Towards Zero Hunger: Enterprising Skills Build Sustainable Livelihoods
What does it mean to ‘enterprise your household’? For 420,000 households in Kebbi, Sokoto, and the Federal Capital Territory in Nigeria, it means learning how to be flexible, proactive, aware, and resilient.
Under the Feed the Future Nigeria Livelihoods Project, Making Cents International gave vulnerable women the tools and knowledge to generate more money for their households and make wise economic decisions for the benefit of their businesses and families. Making Cents designed and delivered “Enterprise Your Household” (EYH), a curriculum that teaches female householders in Nigeria the entrepreneurial and life skills needed for sustainable family livelihoods. Now, these women are providers and entrepreneurs.
Knowledge, skills, and experience: Maimuna and Hassan
Maimuna is unsure of her age but believes she is around 30 years old. A single mother, she supports eight children ranging in age from 6 to 17. Hassan is also a single mother, with eight children ages 6–20. In 2016, Hassan and Maimuna attended the EYH trainings with other women caregivers in their communities in Kebbi State. Both women applied their new skills to start or expand a business and provide food and income for their families.
Hassan learned how to secure capital to invest in her business. With a microfinance loan, she was able to buy a small mill to grind her own flour. She then began to offer her mill as a service to her community, with a profit of $2–$4 a day. Her growing business allowed her to provide food for herself and her eight children, send and keep her children in school, and serve as a role model in her community.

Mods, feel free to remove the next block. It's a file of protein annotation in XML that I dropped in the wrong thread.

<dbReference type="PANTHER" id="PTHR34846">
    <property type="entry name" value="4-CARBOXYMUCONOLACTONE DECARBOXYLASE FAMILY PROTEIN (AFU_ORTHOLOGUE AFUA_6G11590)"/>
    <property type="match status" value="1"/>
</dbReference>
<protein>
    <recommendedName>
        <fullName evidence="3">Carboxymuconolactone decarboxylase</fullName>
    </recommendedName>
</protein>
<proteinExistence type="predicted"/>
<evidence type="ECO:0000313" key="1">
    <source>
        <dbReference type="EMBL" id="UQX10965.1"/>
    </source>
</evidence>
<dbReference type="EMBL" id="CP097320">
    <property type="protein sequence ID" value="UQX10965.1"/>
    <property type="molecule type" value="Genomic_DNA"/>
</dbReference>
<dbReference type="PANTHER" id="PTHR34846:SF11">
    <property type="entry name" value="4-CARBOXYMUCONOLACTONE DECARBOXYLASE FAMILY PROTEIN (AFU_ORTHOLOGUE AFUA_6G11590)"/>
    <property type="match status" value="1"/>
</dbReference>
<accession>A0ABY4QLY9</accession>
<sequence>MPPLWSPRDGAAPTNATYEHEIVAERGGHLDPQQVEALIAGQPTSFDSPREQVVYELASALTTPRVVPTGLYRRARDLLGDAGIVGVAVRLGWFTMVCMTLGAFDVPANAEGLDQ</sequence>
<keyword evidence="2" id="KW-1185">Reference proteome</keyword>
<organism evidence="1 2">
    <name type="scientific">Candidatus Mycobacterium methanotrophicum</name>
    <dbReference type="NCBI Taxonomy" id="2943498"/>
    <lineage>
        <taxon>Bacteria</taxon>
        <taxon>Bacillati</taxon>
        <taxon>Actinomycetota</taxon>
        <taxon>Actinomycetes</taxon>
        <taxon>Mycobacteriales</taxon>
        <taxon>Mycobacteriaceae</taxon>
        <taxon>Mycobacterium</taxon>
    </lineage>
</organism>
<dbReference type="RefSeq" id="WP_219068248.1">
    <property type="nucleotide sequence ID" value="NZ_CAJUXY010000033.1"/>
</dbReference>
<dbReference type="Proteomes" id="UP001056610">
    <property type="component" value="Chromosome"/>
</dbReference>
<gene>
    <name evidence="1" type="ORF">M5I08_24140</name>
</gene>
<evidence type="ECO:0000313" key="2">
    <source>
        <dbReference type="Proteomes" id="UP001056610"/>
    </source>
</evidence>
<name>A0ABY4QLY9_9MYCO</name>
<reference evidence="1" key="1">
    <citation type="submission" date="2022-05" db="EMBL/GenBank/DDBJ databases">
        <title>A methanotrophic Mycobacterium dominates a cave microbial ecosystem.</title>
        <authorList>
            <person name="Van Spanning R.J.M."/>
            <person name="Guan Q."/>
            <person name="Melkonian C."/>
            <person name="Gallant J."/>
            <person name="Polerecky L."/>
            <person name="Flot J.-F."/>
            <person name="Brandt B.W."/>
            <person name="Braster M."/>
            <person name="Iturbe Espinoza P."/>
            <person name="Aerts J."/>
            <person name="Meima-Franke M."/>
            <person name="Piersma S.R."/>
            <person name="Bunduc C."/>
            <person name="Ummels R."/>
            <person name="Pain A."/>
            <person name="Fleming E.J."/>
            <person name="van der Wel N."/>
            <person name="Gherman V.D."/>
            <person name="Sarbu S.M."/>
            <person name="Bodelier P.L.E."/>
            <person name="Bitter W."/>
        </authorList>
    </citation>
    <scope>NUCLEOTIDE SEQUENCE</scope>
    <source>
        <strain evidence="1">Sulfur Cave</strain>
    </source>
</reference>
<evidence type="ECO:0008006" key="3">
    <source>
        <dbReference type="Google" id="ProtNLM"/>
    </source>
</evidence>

Maimuna used the knowledge she gained during an EYH training to care for her family of eight. As a result of the EYH curriculum, Maimuna was inspired to expand her business. Through her willingness to apply market research and investment skills she learned through the EYH training, she diversified her products, from a single product to several; she invested in livestock as part of the long-term savings plan she developed; and, for the first time, she had an economic plan for her future.
Improved food security, greater income opportunity, long-term planning, and savings against future need and unforeseen challenges: these are the kinds of impacts a Making Cents customized curriculum, like EYH, can have on improving sustainable livelihoods for vulnerable households.
The EYH curriculum uses experiential learning techniques like image cards, props, and hands-on exercises to demonstrate concepts and ideas. Since many women in Kebbi, Sokoto, and the Federal Capital Territory have low levels of literacy, these kinds of tools facilitate the uptake and integration of information. EYH builds enterprising knowledge and techniques that help learners make wise business decisions. It also introduces key household enterprising concepts such as planning, money management, investing wisely, and expanding income generating opportunities.
Maimuna believes that, “In business, you need to focus on quality and provide the best product you can.” This means focusing on details such as clean packaging. Her next business venture is to raise more capital to buy a 50 kg bag of rice that she can use to cook rice and beans as a roadside meal at the marketplace. According to Hassan, “In the EYH curriculum I learned that if a plan fails I should not give up but adjust my plan and try again”. EYH gives women like Maimuna and Hassan the skills they need to build resilient, thriving households.